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Secrets. Betrayal. Murder. It’s all a day in the life of a Blackstone.
Thirty years ago, my father killed my mother in a fit of jealousy—or at least that was what I was led to believe. I heard him crying and calling my name as I hid in the back of a closet. I know he was there and assumed the right man is doing the time.
After an anonymous note questions Jesse Blackstone’s guilt, I find myself pulled back into the past and my hometown where secrets hide, and I try to reconstruct my mother’s life and the events that resulted in her murder.
Now, those who knew my mother back then are turning up dead, and raising more questions than I can answer. And all I know about my life is about to get turned up on its head.
Nathan opened the car door for me. I slid into the seat. He had a nice SUV. Big. Sturdy. Clean. It wasn’t a new model but was very well cared for. That told me a lot about his character as an adult.
He turned to me as he buckled his seatbelt. “You look nice.”
“Thanks. So do you.” Awkward small talk was never my thing. This was painful.
Da Vinci stood on the chair; his head poked out the curtains watching me leave. He threw his head back. Even though I couldn’t hear him, I knew he howled.
Nathan shot me a worried glance. “Is he going to do that all evening?”
“I don’t know. He usually isn’t away from me for too long. If I go somewhere that he can go, I take him.”
Nathan smiled. “Change of plans.”
“What?” Shock moved through me as I watched him get out of the car. By this point, Cal had come to the window to try and get Da Vinci to settle.
Nathan knocked and I watched the door open. A moment later, Nathan reappeared with my dog. He carried the leash but didn’t have it fastened to Da Vinci. The dog trotted to the SUV and waited patiently for Nathan to open the back of the truck. Da Vinci jumped into the backseat as if it was part of his normal routine.
I turned around and ruffled his ears and jowls. “You look very pleased with yourself.”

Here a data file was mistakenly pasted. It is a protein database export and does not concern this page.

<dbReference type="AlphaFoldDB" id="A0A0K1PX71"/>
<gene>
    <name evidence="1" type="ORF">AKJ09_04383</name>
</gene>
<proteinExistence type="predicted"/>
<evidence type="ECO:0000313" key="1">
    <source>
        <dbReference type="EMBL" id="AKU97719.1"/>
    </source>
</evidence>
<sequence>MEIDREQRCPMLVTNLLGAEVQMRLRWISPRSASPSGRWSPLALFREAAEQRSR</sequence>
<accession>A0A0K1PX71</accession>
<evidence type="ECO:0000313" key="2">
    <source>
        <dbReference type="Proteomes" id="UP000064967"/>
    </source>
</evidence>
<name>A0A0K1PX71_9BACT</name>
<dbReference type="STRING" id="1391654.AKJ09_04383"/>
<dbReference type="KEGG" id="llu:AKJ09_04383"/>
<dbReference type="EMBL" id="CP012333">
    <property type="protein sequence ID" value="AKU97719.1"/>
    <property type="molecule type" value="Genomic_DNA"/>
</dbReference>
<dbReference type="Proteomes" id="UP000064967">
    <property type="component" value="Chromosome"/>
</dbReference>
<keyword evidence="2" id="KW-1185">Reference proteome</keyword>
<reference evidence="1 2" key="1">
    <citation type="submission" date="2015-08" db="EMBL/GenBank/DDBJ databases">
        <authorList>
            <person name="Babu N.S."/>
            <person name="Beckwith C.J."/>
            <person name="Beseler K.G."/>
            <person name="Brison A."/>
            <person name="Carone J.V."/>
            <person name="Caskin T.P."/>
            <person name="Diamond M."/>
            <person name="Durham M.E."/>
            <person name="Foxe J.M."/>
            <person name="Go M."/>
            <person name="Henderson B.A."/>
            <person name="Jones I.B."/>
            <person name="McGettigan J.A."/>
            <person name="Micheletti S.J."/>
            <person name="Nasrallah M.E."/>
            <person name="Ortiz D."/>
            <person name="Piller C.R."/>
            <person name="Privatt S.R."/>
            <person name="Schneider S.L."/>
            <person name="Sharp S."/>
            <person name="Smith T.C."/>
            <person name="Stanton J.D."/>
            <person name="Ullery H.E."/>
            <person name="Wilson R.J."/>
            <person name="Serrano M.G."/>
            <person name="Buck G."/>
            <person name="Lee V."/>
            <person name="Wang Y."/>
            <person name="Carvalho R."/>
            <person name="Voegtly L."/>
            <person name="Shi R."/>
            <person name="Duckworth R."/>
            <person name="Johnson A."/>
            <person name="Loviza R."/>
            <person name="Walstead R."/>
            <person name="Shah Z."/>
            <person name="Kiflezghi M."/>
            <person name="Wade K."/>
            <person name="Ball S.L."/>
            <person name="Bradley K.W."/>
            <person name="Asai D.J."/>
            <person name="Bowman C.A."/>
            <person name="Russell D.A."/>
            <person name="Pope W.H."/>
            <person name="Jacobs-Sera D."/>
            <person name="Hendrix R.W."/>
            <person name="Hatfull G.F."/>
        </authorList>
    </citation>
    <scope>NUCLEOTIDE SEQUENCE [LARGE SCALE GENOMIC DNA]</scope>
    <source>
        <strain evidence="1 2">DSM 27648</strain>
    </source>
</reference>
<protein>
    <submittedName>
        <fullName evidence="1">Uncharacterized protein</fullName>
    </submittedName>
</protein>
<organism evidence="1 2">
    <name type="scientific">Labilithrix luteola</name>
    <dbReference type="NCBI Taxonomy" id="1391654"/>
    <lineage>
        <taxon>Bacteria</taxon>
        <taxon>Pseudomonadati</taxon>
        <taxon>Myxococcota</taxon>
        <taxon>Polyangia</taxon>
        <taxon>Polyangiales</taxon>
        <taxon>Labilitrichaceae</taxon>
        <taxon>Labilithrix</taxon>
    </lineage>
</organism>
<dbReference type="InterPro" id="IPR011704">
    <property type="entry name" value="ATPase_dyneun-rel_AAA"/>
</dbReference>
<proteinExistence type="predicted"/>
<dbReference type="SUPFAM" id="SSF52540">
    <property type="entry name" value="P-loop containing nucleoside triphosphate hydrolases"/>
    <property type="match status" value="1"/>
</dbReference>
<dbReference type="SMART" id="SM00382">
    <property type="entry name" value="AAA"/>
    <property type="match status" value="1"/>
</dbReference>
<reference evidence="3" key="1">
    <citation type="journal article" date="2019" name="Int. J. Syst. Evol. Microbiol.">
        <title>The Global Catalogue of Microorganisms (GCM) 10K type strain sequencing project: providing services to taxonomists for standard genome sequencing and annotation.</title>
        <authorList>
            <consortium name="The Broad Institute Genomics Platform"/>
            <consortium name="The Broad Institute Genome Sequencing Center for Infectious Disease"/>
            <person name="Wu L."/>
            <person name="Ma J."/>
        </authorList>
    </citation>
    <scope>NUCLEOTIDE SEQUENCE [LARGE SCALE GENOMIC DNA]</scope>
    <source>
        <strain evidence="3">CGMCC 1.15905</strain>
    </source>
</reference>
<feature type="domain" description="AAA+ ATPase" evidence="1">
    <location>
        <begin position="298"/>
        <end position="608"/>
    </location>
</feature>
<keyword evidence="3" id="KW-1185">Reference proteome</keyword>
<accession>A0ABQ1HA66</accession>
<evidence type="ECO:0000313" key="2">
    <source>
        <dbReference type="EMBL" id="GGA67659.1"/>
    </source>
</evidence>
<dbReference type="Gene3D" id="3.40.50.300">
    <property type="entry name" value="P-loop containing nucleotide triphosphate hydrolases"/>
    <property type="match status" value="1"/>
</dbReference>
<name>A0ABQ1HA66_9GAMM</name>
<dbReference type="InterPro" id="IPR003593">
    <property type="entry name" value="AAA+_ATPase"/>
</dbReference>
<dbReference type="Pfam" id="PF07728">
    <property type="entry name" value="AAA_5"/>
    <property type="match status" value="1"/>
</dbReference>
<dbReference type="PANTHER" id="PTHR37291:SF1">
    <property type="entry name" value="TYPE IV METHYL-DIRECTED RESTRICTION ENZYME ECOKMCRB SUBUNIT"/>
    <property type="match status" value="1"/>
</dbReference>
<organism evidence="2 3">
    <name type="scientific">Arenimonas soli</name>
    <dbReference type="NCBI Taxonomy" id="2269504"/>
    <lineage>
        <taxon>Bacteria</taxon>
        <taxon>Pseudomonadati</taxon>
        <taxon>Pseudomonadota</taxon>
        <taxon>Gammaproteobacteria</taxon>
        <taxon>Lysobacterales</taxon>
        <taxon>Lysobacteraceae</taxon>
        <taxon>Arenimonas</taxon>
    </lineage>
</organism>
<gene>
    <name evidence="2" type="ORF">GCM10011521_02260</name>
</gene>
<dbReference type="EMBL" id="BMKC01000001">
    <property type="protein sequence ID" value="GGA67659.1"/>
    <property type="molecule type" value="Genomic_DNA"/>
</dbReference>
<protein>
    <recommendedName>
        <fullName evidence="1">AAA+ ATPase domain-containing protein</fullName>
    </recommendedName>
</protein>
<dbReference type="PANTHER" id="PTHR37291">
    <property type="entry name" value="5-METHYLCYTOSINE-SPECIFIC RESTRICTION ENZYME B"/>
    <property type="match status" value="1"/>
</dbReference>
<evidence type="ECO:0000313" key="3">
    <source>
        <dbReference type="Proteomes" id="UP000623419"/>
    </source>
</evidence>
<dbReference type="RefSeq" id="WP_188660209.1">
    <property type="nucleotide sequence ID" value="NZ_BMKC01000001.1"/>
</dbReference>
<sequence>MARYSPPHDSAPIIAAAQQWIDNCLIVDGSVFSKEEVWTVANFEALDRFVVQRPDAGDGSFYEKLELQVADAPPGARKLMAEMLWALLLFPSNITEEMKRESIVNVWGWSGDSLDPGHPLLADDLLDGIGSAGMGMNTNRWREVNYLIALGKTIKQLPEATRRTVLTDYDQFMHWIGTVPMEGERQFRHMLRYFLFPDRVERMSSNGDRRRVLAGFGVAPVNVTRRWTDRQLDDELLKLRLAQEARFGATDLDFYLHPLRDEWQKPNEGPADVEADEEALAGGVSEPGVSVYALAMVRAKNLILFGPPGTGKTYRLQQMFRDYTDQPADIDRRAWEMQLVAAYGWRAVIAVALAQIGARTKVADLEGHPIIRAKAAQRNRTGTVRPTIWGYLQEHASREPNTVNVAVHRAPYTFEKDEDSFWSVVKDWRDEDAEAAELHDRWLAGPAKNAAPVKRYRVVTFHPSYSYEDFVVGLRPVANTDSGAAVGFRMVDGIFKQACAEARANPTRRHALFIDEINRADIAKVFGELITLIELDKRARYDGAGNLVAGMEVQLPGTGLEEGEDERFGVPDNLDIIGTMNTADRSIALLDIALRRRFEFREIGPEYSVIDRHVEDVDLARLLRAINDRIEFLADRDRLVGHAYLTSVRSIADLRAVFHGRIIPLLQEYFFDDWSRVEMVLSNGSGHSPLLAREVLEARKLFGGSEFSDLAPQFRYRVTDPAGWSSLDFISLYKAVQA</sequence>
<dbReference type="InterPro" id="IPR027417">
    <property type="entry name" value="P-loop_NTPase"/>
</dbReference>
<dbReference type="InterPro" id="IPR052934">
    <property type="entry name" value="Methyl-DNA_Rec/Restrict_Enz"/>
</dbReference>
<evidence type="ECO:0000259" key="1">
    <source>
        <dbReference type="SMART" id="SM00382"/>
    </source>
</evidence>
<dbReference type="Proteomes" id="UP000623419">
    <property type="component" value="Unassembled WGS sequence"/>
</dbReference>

He licked the side of my face as if in agreement.
“Everyone ready?” Nathan’s voice had taken on a cheery tone.
And we were off.
We drove out to the boardwalk where Gulf met land. Shops and arcades were situated on one side and the surf rolled in on the other.
Da Vinci tried to look out both windows at once as we parked. All the lights and people had him excited for the excursion. So many new smells and things to investigate.
“You know he’s thinking this is his best date ever.” I opened my door and jumped out before Nathan could come around to the passenger side. The fact he thought to include my distressed puppy had me feeling all kinds of warm thoughts that I probably shouldn’t have.
Nathan smiled and looked down at Da Vinci. “I know the feeling, buddy.”
No. He didn’t just say that.
We walked out onto the boards and joined the crowds of people out for a stroll. Now, this was what I meant about keeping it casual. I might have been nervous, but walking relaxed me. Kept the jitters at bay.
Nathan had taken Da Vinci’s lead and the dog walked in front of us like a goodwill ambassador for pet adoption. His flat nose stuck up in the air sniffing as if he’d caught a scent.
“He’s a great dog,” Nathan said as Da Vinci stopped and tried to catch a scent on the breeze. He began to whine.
“Yeah, he’s the best.” A sense of foreboding went up my back. Da Vinci was acting weird.
I put my hands down in my pockets and watched as Da Vinci backed up and went on sudden alert.
Then the screaming started.
Note From Star:
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